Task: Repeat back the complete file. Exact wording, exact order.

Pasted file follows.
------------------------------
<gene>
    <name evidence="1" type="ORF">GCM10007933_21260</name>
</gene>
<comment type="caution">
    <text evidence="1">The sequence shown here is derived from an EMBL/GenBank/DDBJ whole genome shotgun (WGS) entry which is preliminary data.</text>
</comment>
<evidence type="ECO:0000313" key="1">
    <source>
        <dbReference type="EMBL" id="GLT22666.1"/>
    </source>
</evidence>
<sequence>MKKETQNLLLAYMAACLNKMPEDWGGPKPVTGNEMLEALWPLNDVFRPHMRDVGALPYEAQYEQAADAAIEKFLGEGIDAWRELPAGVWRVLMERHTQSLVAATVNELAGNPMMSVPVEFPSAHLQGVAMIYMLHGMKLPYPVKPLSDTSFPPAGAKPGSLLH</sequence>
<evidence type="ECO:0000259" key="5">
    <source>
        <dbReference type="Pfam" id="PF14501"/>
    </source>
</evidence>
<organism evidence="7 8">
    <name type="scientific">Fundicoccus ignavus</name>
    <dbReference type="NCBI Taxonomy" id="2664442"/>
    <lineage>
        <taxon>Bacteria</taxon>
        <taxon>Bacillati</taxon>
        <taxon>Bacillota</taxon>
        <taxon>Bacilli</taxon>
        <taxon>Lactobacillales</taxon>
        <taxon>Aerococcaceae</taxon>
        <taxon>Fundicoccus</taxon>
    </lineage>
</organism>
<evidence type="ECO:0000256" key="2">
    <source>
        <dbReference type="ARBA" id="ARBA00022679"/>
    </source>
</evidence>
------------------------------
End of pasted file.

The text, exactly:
<gene>
    <name evidence="1" type="ORF">GCM10007933_21260</name>
</gene>
<comment type="caution">
    <text evidence="1">The sequence shown here is derived from an EMBL/GenBank/DDBJ whole genome shotgun (WGS) entry which is preliminary data.</text>
</comment>
<evidence type="ECO:0000313" key="1">
    <source>
        <dbReference type="EMBL" id="GLT22666.1"/>
    </source>
</evidence>
<sequence>MKKETQNLLLAYMAACLNKMPEDWGGPKPVTGNEMLEALWPLNDVFRPHMRDVGALPYEAQYEQAADAAIEKFLGEGIDAWRELPAGVWRVLMERHTQSLVAATVNELAGNPMMSVPVEFPSAHLQGVAMIYMLHGMKLPYPVKPLSDTSFPPAGAKPGSLLH</sequence>
<evidence type="ECO:0000259" key="5">
    <source>
        <dbReference type="Pfam" id="PF14501"/>
    </source>
</evidence>
<organism evidence="7 8">
    <name type="scientific">Fundicoccus ignavus</name>
    <dbReference type="NCBI Taxonomy" id="2664442"/>
    <lineage>
        <taxon>Bacteria</taxon>
        <taxon>Bacillati</taxon>
        <taxon>Bacillota</taxon>
        <taxon>Bacilli</taxon>
        <taxon>Lactobacillales</taxon>
        <taxon>Aerococcaceae</taxon>
        <taxon>Fundicoccus</taxon>
    </lineage>
</organism>
<evidence type="ECO:0000256" key="2">
    <source>
        <dbReference type="ARBA" id="ARBA00022679"/>
    </source>
</evidence>